Tuesday, June 9, 2020

NumPy Statistical Functions

NumPy Statistical Functions


There are many useful statistical functions provided by Numpy for getting minimum, maximum, average statistics, percentile standard deviation, variance, correlating, etc. from a Numpy ndarray.

Order statistics


There are following methods available for order statistics,

  • amin(a[, axis, out, keepdims, initial, where])
  • amax(a[, axis, out, keepdims, initial, where])
  • nanmin(a[, axis, out, keepdims])
  • nanmax(a[, axis, out, keepdims])
  • ptp(a[, axis, out, keepdims])
  • percentile(a, q[, axis, out, …])
  • nanpercentile(a, q[, axis, out, …])
  • quantile(a, q[, axis, out, overwrite_input, …])
  • nanquantile(a, q[, axis, out, …])

numpy.amin() and numpyamax()


This method returns the minimum of an array or minimum along an axis. The syntax of this method is,

numpy.amin(a, axis=None, out=None, keepdims=<no value>, initial=<no value>, where=<no value>)
and,

numpy.amax(a, axis=None, out=None, keepdims=<no value>, initial=<no value>, where=<no value>)

for example,

import numpy as np 
arr = np.array([[3,7,5],[8,4,3],[2,4,9]]) 

print('Array->') 
print(arr)  

print('Applying amin() function:') 
print(np.amin(arr,1)) 
print('amin() Along axis=0')
print(np.amin(arr, axis=0))
print('Applying amax() function:') 
print(np.amax(arr,1))

#Output
Array->
[[3 7 5]
 [8 4 3]
 [2 4 9]]
Applying amin() function:
[3 3 2]
amin() Along axis=0
[2 4 3]
Applying amax() function:
[7 8 9]

numpy.ptp()


The numpy.ptp() function can be used to find the range (maximum-minimum) of values along an axis. The name of the method is the acronym for peek to peek. The syntax of the method is,

numpy.ptp(a, axis=None, out=None, keepdims=<no value>)
For example,

import numpy as np 
arr = np.array([[3,7,5],[8,4,3],[2,4,9]]) 

print('Original array')
print(arr)

print('ptp() function:') 
print(np.ptp(arr)) 

print('ptp() function along axis 1:')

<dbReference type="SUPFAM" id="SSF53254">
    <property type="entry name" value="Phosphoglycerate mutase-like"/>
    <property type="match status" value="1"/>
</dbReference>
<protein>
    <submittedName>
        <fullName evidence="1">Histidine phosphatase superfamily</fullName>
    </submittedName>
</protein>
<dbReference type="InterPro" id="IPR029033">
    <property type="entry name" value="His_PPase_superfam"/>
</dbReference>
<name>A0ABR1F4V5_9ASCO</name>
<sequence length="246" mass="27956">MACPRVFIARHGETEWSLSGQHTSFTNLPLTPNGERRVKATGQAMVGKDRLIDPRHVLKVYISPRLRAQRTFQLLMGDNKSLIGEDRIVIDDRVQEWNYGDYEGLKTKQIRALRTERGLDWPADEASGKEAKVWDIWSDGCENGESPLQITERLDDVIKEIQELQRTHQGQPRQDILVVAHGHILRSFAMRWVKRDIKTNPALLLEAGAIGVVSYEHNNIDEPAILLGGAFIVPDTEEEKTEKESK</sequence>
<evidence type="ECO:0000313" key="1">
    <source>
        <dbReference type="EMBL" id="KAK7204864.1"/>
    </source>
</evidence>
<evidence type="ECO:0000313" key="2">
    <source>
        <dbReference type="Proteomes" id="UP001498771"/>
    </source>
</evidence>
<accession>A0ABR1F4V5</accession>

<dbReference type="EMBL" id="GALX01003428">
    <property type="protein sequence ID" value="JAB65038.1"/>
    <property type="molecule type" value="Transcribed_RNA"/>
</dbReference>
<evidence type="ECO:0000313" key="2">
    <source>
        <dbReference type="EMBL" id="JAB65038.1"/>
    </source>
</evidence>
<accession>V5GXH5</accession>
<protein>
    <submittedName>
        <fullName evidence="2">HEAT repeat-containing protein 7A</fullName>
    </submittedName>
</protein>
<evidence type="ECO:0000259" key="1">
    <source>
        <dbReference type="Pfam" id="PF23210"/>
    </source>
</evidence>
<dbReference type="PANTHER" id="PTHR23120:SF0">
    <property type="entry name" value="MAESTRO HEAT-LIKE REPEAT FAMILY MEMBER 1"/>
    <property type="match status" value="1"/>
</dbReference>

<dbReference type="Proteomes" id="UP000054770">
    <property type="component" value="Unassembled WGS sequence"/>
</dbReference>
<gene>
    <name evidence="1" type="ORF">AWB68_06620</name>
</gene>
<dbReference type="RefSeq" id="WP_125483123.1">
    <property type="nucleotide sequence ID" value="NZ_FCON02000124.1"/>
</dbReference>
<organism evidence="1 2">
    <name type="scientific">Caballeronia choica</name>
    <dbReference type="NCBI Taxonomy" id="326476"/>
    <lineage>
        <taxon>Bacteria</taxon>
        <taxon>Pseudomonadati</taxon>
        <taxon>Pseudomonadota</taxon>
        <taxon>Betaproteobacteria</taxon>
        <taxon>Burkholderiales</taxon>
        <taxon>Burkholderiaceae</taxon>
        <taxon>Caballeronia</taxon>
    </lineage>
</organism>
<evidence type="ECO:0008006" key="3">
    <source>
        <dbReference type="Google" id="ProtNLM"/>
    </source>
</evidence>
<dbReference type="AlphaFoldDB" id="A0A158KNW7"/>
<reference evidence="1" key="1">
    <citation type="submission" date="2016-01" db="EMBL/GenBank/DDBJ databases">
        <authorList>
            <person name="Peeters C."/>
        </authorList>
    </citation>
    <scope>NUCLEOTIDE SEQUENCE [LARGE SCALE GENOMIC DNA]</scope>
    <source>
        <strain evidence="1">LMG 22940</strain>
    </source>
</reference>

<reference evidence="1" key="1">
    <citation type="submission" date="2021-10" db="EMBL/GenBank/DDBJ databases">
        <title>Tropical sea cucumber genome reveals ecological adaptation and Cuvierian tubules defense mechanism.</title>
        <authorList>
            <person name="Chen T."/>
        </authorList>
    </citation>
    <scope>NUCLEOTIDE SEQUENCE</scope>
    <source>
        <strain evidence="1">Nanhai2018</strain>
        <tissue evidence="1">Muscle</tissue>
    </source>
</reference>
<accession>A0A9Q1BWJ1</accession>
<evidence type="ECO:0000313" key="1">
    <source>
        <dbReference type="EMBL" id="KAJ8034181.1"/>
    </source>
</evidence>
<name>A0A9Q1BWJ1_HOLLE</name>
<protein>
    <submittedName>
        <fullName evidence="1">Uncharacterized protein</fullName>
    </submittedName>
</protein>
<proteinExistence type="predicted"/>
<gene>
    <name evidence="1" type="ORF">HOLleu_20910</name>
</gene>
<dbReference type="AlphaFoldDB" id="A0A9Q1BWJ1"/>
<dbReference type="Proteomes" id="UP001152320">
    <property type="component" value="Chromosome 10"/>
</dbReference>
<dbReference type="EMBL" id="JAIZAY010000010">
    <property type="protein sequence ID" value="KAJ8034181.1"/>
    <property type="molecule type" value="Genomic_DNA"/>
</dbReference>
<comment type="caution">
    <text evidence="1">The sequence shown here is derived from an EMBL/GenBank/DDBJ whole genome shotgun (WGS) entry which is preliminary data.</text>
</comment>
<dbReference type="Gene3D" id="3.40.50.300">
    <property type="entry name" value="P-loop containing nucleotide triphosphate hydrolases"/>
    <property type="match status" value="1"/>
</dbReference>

print(np.ptp(arr, axis = 1)) 

print('ptp() function along axis 0:')
print(np.ptp(arr, axis = 0))

#Output
Original array
[[3 7 5]
 [8 4 3]
 [2 4 9]]
ptp() function:
7
ptp() function along axis 1:
[4 5 7]
ptp() function along axis 0:
[6 3 6]

numpy.percentile()


We can compute the q-th percentile of the data along the provided axis. This method returns the q-th percentile(s) of the array entries. The syntax of the method is,

numpy.percentile(a, q, axis=None, out=None, overwrite_input=False, interpolation='linear', keepdims=False)
for example,

import numpy as np
arr = np.array([[10, 7, 4], [3, 2, 1]])
print(np.percentile(arr, 50))

print(np.percentile(arr, 50, axis=0))

print(np.percentile(arr, 50, axis=1, keepdims=True))

#Output
3.5
[6.5 4.5 2.5]
[[7.]
 [2.]]
 


Averages and variances


There are following methods available for average and variances,

  • median(a[, axis, out, overwrite_input, keepdims])
  • average(a[, axis, weights, returned])
  • mean(a[, axis, dtype, out, keepdims])
  • std(a[, axis, dtype, out, ddof, keepdims])
  • var(a[, axis, dtype, out, ddof, keepdims])
  • nanmedian(a[, axis, out, overwrite_input, …])
  • nanmean(a[, axis, dtype, out, keepdims])
  • nanstd(a[, axis, dtype, out, ddof, keepdims])
  • nanvar(a[, axis, dtype, out, ddof, keepdims])

numpy.median()


To find the median along the given axis. The syntax of the function is,